Michelle Leonard started covering the Farmington community in June, 1994. Michelle earned her Bachelor of Science degree in Mass Communications: News-Editorial from Mankato State University in 1991. She is an active member of the Farmington American Legion Auxiliary Unit 189, and acts as the volunteer coordinator for the Minnesota Newspaper Museum which is open annually during the Minnesota State Fair. She has earned Minnesota Newspaper Association awards in Investigative Reporting, Local News Coverage, Feature Photography and Column Writing.
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Farmington High School teacher Jason Kohlbeck isn't a speech coach. But that's not stopping him from organizing an oratorical contest for students this year. Kohlbeck is a member of the Farmington American Legion. He's an adjutant for Post 189, which means he's got a few extra things he's working on for the Legion. He's the guy who is working to build up membership, and he's the guy who is responsible for organizing many of the post's programs for students. Well, not too long ago, Rick Rottman of the Cannon Falls American Legion came to visit.
We've all been there and done that: something in the oven or in the stove gets just a little too hot. The smoke detector in the kitchen goes off. Sometimes you can just open a window and wave away the smoke, but sometimes pulling out the battery works just as well, right? Well, yes and no.
Two city of Farmington employees may be looking for new jobs if the Farmington City Council decides to cut their positions next Monday. During a 2011 budget workshop Monday, council members identified two staff positions they feel could be eliminated in order to save city programs and other departments. The positions in question are the economic development specialist post, held by Tina Hansmeier, and the administrative services director, held by Lisa Shadick.
Farmington's economic development authority learned Monday it is more or less broke because of tax increment financing decisions made more than a decade ago. EDA members got a crash course this week in TIF issues. A popular funding tool to woo businesses to a community in the 1990s, TIF was designed to give tax breaks to businesses. Those businesses would pay back the taxes over the years. The goal was to attract businesses to communities, spur new development and create new jobs. State rules require cities to use TIF funds only on the projects where those funds originated.
The Farmington High School 2010 homecoming court has been announced. Homecoming queen candidates are Devyn Alberts, Nicole Clifton, Madeleine Cook, Kaitlyn Habeck, Brianne Kashak, Brook King, Paige Lindrud, Janine Miller, Viktoriya Nesvetaylov and Emily Severson. Candidates for homecoming king are Sebren Baer, Blair Berg, Bryce Clark, Tyler Grubb, Matthew Kadrlik, Kyle Kapustka, Thomas Korbein, Trevor Lachance, Zachary Wallace and Zachary Wyatt. Candidates were chosen by a vote of the senior class. Students will be asked to vote on these candidates to choose the 2010 homecoming royalty.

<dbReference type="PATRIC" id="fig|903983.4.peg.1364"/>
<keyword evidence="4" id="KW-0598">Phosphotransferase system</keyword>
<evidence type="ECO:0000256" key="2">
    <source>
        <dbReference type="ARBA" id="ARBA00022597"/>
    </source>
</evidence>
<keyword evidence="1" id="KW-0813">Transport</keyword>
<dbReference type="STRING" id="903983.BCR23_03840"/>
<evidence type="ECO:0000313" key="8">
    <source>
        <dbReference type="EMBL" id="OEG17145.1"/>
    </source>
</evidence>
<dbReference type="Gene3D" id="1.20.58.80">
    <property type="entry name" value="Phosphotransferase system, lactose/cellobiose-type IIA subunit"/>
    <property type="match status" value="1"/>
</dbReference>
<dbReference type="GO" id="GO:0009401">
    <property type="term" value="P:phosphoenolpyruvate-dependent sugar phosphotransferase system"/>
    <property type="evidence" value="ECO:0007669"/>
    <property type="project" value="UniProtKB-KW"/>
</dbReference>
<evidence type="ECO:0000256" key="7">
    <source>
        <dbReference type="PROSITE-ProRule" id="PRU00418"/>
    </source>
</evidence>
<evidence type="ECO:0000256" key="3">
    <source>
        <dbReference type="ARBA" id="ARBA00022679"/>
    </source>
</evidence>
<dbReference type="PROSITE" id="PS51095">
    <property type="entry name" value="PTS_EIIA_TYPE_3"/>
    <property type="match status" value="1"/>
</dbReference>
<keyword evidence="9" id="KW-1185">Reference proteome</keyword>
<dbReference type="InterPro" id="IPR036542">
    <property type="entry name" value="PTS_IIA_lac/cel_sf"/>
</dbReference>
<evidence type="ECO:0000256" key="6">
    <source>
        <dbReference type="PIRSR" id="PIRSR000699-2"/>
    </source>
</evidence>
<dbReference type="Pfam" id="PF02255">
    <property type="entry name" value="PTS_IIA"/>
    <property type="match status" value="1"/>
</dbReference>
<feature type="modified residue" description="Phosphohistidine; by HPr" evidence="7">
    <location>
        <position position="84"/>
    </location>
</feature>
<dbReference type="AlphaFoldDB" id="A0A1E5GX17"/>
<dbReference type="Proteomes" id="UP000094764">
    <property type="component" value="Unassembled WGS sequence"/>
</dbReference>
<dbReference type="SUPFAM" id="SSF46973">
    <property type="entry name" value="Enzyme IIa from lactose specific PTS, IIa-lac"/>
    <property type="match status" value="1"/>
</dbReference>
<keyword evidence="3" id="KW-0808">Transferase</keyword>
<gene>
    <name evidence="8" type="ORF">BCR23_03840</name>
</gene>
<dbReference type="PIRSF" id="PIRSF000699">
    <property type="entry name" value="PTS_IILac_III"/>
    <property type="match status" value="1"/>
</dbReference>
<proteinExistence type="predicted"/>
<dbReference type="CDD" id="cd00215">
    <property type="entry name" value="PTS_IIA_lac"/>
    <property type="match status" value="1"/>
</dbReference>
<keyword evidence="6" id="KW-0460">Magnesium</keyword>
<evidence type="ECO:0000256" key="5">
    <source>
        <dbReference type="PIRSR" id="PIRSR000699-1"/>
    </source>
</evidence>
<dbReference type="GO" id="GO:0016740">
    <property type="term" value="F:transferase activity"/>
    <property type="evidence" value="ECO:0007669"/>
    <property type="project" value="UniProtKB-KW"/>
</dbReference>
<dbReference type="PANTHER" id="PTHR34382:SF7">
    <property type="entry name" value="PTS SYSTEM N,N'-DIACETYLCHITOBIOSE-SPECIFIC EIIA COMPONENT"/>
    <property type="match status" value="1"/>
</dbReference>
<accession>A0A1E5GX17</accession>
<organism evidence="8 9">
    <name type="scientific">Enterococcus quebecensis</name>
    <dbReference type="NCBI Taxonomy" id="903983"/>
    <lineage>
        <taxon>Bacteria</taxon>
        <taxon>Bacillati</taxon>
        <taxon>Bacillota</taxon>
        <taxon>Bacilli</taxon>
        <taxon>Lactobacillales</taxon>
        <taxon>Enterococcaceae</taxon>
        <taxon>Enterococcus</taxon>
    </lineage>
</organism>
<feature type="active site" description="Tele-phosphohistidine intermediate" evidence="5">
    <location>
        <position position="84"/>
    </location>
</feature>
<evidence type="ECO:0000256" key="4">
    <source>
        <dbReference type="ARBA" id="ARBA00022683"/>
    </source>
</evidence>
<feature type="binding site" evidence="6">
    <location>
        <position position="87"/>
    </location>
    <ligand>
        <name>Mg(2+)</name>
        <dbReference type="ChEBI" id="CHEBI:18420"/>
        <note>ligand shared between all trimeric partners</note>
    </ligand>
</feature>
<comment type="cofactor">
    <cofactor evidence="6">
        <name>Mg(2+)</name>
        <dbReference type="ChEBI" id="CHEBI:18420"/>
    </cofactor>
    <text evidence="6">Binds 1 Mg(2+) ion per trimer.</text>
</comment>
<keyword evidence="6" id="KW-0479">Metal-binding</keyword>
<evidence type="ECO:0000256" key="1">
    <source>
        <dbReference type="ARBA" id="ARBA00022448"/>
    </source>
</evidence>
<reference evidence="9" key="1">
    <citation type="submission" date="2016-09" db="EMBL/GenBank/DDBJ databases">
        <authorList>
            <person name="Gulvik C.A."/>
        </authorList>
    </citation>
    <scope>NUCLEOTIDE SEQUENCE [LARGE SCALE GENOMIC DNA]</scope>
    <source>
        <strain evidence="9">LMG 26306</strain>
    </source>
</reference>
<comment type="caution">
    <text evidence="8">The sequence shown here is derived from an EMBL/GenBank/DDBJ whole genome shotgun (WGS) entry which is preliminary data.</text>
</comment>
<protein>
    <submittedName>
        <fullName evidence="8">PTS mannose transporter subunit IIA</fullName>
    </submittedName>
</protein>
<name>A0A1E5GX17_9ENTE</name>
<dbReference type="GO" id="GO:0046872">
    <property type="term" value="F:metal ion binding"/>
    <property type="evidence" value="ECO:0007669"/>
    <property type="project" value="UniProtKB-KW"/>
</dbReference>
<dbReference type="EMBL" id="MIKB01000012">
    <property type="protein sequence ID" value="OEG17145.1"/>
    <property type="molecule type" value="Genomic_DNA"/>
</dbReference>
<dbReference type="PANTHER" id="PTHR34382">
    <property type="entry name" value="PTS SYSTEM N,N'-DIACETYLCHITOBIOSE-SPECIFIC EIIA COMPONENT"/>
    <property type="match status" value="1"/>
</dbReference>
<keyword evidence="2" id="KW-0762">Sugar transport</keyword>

Now that it's all done, the Schmitz-Maki Ice Arena equipment replacement project seems to have gone as smooth as, well, a fresh sheet of ice. As of this weekend, a fresh sheet of ice is in place, and it was put down right on schedule. Farmington Parks and Recreation director Randy Distad said the project - which included the replacement of the building's entire ice-making system - finished up right on schedule. Just in time, he said, for the first Learn to Skate program lessons scheduled for Monday evening.
There was a whole lot of energy coming out of the Farmington High School recital hall Tuesday evening. About 110 Farmington students joined another 40 or 50 college-aged adults in a night full of song, dance and good entertainment. The concert capped an intense three-day workshop conducted by The Young Americans, a nonprofit musical education group from California. A team of The Young Americans - mostly musical performers between 18 and 24 years of age - had been working with Farmington students since Sunday night.
My, my, my. Popular 80s hair band Great White is coming to Farmington this weekend, headlining Saturday's second annual Rocktoberfest, sponsored by the Farmington Rotary Club. Known for songs like "Once Bitten, Twice Shy," "Rock Me," and "Save Your Love," Great White can take just about any 40-something back in time. And that's just what the Rotary folks are hoping will happen. "We're pretty excited," said Rotary fund raising chair Tom Severson. "Great White is going to be the main entertainment.
Hear ye, hear ye, all young kings and queens of Farmington! Come next summer, a new kingdom awaits ye. The kingdom will be the royal Rambling River Park, where a new castle will be erected in the spring. Really. A castle. In Rambling River Park. On Monday, the Farmington City Council approved the purchase of a new playground structure for Rambling River Park. It just happens to come in the form of a really cool-looking castle. What's more, the city is getting the structure for about $30,000 off the original price.
Additional franchise fees tacked on to monthly electric and gas bills could generate about $400,000 in additional funds for the city of Farmington, but not all council members are sold on the idea just yet. After a discussion that lasted nearly an hour, Farmington City Council members chose to table the topic for more discussion at an upcoming workshop. For some, the idea was cut and dried, and they either understood and supported the recommendation or they understood and didn't favor it. Others wanted more information, and a little more time to weigh options.